As we discussed in the last part, it is important to have a strong support system for so many reasons.
Some parents find it very difficult to accept the diagnosis of “autism” and keep looking for other explanations. Others can cope well enough, but we all can use guidance, and occasionally, counseling.
The Autism Society of America is a great resource for all the parents and caretakers of autistic children. Also, here are some other resources nationwide as well.
American Academy of Child and Adolescent Psychiatry, 202-966-7300,
Substance Abuse and Mental Health Services Administration (SAMHSA), 800-789-2647,
Online Asperger Syndrome Information & Support (O.A.S.I.S.)
Also, it has proven to be very important to get the parent involved with the child’s therapy for many reasons. Training the parent or the caretaker with a different method of therapy not only benefits the child, but it will enhance their learned skills.
Furthermore, it will benefit the parent; they will regain the feeling of being competent, and able to tackle most challenges; and the feeling of being in control (at least some times).
They should take advantage of social services, early intervention facilities and their providers. It is important for the parents/care takers to be able to turn to someone with their questions, fears, frustrations. Those who have these outlets, have fewer problems getting services for their children, since they are provided with a list of resources that are available and recommended for their children.
Also, it is crucial to develop effective coping skills for everyone who is involved with the care of an autistic child. There are situations that cause stress and one can not reduce, nor eliminate it. These are the times that coping strategies should be applied. These strategies can change to fit every individual and every situation.
Other factors that may have some influence on family stress and their ability to cope are their religious beliefs, cultural backgrounds, perceptions, family harmony, and their lifestyle.
For example, if the family is reacting positively toward the special needs child, then the sibling, and other members overall relationship withing the family tends to be more positive as well.
Intervention focused on parents coping skills always shows positive results. Parental training may include problem solving and decision making skills, helping parents to develop effective communication skills with their special need children as well as the rest of the family. Last, but not least parents should be taught how to access and utilize social networks.
Starting, creating and managing support groups can have a tremendously positive effect on the person as well.
Positive attitude, social support and faith in God enable caretakers to be able to face all the obstacles that they might encounter along their lifetime.
Another important resource for the caretaker to assist in coping with this difficult situation is to develop a good relationship with schools, and the therapists that are involved with the child’s care.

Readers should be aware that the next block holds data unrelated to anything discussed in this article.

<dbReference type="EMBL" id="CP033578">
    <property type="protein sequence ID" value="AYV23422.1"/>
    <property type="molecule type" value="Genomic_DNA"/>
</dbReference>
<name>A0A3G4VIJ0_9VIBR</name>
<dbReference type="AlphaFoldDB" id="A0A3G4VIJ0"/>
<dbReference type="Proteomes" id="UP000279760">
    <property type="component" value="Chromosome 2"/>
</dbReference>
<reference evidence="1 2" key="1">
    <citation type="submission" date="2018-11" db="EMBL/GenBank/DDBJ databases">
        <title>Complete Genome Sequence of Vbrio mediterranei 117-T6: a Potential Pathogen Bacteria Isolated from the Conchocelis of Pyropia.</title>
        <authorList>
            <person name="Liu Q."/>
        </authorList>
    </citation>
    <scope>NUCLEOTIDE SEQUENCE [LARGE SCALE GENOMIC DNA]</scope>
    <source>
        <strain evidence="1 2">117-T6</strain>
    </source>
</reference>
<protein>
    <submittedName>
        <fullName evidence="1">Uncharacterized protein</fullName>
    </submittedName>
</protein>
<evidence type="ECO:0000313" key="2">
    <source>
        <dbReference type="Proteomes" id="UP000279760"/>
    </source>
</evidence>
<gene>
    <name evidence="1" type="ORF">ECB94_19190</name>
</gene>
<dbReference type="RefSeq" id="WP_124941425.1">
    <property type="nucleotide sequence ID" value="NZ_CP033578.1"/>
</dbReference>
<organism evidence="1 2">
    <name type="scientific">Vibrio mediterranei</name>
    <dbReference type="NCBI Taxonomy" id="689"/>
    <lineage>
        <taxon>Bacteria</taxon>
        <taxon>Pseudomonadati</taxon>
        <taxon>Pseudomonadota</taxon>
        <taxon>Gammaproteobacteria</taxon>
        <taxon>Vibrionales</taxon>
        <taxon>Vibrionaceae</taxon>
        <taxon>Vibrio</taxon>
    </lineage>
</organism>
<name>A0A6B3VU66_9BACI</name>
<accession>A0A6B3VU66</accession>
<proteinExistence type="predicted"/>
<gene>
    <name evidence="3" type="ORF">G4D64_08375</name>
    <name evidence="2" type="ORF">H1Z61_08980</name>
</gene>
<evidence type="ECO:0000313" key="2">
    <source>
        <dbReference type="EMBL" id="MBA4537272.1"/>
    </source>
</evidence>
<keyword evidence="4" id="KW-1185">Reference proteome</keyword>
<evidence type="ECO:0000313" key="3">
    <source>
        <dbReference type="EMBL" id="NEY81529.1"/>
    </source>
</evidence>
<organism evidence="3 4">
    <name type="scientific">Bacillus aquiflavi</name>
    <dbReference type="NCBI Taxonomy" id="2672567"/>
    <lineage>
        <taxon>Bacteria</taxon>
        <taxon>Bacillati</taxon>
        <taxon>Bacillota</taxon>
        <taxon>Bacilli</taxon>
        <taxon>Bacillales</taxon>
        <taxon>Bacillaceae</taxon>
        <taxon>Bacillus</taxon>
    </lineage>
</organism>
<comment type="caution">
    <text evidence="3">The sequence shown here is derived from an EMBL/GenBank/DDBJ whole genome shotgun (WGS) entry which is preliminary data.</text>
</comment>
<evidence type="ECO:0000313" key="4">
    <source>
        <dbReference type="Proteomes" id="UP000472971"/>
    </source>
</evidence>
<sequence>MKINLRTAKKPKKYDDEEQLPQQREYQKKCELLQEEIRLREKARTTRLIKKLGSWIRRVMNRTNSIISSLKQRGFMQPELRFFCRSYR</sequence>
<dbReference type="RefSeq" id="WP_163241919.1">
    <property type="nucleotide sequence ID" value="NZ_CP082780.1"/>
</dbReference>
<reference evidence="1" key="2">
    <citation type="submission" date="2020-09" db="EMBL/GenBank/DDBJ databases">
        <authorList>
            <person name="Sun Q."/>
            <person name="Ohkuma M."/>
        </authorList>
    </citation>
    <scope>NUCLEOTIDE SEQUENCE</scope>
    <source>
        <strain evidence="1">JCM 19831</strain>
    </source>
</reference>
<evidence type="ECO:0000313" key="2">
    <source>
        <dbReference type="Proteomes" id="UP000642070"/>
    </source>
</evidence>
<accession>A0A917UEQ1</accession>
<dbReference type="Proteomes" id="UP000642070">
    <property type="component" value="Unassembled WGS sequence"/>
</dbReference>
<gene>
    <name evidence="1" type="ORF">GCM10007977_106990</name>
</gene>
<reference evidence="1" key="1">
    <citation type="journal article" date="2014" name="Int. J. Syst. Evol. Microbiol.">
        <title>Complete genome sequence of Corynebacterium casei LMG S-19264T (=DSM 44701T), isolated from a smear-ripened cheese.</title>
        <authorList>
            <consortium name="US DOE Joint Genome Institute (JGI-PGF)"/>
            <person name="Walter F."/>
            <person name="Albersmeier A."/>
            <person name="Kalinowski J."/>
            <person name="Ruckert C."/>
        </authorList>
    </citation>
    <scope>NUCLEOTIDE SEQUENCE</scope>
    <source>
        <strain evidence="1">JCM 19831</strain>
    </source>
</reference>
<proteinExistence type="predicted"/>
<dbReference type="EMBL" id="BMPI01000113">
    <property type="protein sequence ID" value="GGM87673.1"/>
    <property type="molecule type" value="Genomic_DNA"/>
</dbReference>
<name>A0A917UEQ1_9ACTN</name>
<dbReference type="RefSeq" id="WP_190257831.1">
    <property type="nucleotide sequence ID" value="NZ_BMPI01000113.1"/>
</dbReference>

The parent/caretaker must take advantage of formal and informal supports. There is a saying “it takes a village to raise a child”, it is true, and this was said about Typical children. Now one must stop playing a superhero, and start thinking as a regular human being. Accepting and using help doesn’t make you any less, nor does it make you look incompetent. The opposite would make you look more as an arrogant, and inconsiderate person, with a high ego, and no care for their special needs child.
It is true most of the time, that parents know their child best, but if that parent gets so run down, how will they know if they are making the right decisions about the child’s care, or if they are giving the child all that they need and can benefit from?
This is the time when pride should never play a role in one’s life; the only pride that can be exhibited in this case is the pride of the accomplishment of the family that impacts on everyone in a greater way.
So what are the most important steps we can do?…
1).Developing and implementing home based support
2).Social services must analyze every individual family’s needs and develop a goal together with the members.
3).Develop a collaborative partnership with all professionals that are involved with your special needs child’s care.
4).Seek help from close family members, and friends. The ones who don’t have this outlet for various reasons (I know there are many of those situations), find a support group and take the time to attend their events. It will make a big difference in you and your child’s life.
Seek counseling from your religious community.
If you ever feel overwhelming anger or hopelessness choose the crisis hot line over other things.
Autism is not a death sentence, not for the caretaker, nor for the child who was diagnosed with it. We are all in it, and together we will prevail.